I set my alarm extra early one morning last week, so I could see the stellar event I’d been reading about: the “blood moon” and eclipse that had been scheduled for the wee hours of the morning. The eclipse was interesting to watch, but the deep red color the moon was supposed to be didn’t live up to its hype. That’s okay, though. Just the act of getting up to see it made me think – as these events always do – about the days when my daughter still lived at home, and we’d go out in the back yard together to watch for  meteor showers, lunar eclipses, and planets lining up in ways they did only once every 500 years or so. Those memories alone – not of the events themselves, but of the pleasure of searching the night sky for them – was worth losing a little sleep that morning.

I found myself staring up at the sky on another day not long ago, about a week before the lunar eclipse. This time it was in broad daylight, and there was no advance warning or announcement about the event taking place. It relied on being in the right place at the right time, with the right circumstances and just the right people around. Kind of like when the planets all line up together.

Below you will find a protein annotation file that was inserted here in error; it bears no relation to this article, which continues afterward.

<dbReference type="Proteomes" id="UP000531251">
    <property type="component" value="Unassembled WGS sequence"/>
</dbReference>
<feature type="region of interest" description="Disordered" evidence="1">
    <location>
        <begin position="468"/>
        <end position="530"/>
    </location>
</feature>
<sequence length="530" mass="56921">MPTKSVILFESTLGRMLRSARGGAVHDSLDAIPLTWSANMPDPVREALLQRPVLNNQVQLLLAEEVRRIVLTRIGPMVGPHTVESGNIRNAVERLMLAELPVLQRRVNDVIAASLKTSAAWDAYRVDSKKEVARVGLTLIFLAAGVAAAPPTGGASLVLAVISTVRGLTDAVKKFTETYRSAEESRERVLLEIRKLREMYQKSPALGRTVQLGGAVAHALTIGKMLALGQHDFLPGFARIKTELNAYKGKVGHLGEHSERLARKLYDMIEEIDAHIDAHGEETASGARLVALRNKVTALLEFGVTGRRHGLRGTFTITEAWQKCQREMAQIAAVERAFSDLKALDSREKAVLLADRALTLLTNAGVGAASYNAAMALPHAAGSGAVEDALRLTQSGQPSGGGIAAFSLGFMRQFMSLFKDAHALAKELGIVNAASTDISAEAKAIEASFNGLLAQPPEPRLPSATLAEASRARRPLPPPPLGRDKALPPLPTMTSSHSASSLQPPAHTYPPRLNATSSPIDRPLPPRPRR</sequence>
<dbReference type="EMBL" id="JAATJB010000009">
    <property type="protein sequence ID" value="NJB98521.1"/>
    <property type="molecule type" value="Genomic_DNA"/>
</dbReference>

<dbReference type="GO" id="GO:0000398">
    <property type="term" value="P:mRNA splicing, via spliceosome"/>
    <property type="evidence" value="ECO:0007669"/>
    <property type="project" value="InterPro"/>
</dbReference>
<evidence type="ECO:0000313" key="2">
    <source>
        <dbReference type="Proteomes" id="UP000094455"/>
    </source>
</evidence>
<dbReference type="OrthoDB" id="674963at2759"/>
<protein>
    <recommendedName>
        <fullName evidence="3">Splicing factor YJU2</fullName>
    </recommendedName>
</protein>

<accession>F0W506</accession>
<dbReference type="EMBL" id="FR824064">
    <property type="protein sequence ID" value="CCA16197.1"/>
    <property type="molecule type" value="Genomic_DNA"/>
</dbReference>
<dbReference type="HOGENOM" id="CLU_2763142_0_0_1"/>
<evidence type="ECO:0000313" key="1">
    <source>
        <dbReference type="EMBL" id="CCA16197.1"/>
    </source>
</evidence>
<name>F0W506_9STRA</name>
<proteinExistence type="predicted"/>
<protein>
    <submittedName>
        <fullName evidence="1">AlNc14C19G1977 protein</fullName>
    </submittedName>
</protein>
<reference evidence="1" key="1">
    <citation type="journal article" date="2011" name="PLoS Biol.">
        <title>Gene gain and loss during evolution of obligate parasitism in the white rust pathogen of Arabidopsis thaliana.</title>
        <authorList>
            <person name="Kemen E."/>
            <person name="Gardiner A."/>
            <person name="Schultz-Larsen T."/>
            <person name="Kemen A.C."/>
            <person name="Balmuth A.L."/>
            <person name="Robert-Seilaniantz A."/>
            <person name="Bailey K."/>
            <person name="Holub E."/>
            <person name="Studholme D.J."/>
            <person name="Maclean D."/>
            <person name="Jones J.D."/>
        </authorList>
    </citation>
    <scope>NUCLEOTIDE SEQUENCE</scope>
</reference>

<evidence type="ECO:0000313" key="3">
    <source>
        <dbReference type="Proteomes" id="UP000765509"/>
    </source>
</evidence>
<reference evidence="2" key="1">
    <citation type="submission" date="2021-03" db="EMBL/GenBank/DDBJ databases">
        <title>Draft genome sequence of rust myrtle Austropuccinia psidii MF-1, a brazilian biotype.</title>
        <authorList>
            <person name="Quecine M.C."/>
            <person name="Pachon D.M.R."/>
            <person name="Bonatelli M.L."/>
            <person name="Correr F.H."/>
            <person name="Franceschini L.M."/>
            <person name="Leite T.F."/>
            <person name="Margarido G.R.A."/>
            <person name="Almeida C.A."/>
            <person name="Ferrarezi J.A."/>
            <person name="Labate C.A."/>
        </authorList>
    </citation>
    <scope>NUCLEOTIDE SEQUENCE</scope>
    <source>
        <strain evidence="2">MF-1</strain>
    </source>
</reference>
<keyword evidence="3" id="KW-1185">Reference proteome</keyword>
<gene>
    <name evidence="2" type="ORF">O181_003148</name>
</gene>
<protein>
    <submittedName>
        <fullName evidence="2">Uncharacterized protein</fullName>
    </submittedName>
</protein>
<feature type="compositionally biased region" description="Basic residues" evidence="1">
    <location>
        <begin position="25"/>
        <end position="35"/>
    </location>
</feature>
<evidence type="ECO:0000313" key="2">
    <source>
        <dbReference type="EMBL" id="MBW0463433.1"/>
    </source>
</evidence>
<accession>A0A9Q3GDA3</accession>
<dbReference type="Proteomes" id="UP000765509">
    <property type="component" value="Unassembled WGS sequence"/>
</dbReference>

It was late afternoon, and a light rain was falling – although the sun peeked through every once in a while. I was at Curves exercising, and one of the other women there had just finished her workout and was walking out the door. She came back in a moment later and said, “Hey, there’s a double rainbow out here!”

I hopped off the exercise machine I was on and ran outside to look. One rainbow was bright and intense, and looked so solid you could imagine exactly where both sides of it touched down to earth. The other rainbow was above the first one – yes, I realize that means it was “somewhere over the rainbow” – but it was faint and gentle and fading quickly. Still, it was there.

I ran back inside to get my phone/camera, and came back out clicking away. I moved to different areas of the parking lot and sidewalk to get shots from different angles, and that’s when I saw something else that was bright and stunning. It had nothing to do with the rainbow, however, and it’s something that had been there all along – although I hadn’t really noticed it. It was the spire of the old St. Hubert’s church surrounded by a sea of red, orange and gold as the leaves on the tree next to it waved about in all their autumn glory. With one end of a rainbow dropping down behind them.

It took my breath away.

And it reminded me that it’s not always the big, grand, much-heralded events – or the ones we plan for and look forward to the most – that give us the greatest pleasures in life. Often, it’s the small, quiet ones that just show up when we least expect them. All we need to do is pay attention.

The column “Find Your Buried Treasure” appears weekly in the Chanhassen (MN) Villager. This column was published on October 16, 2014.
©Betty Liedtke, 2014

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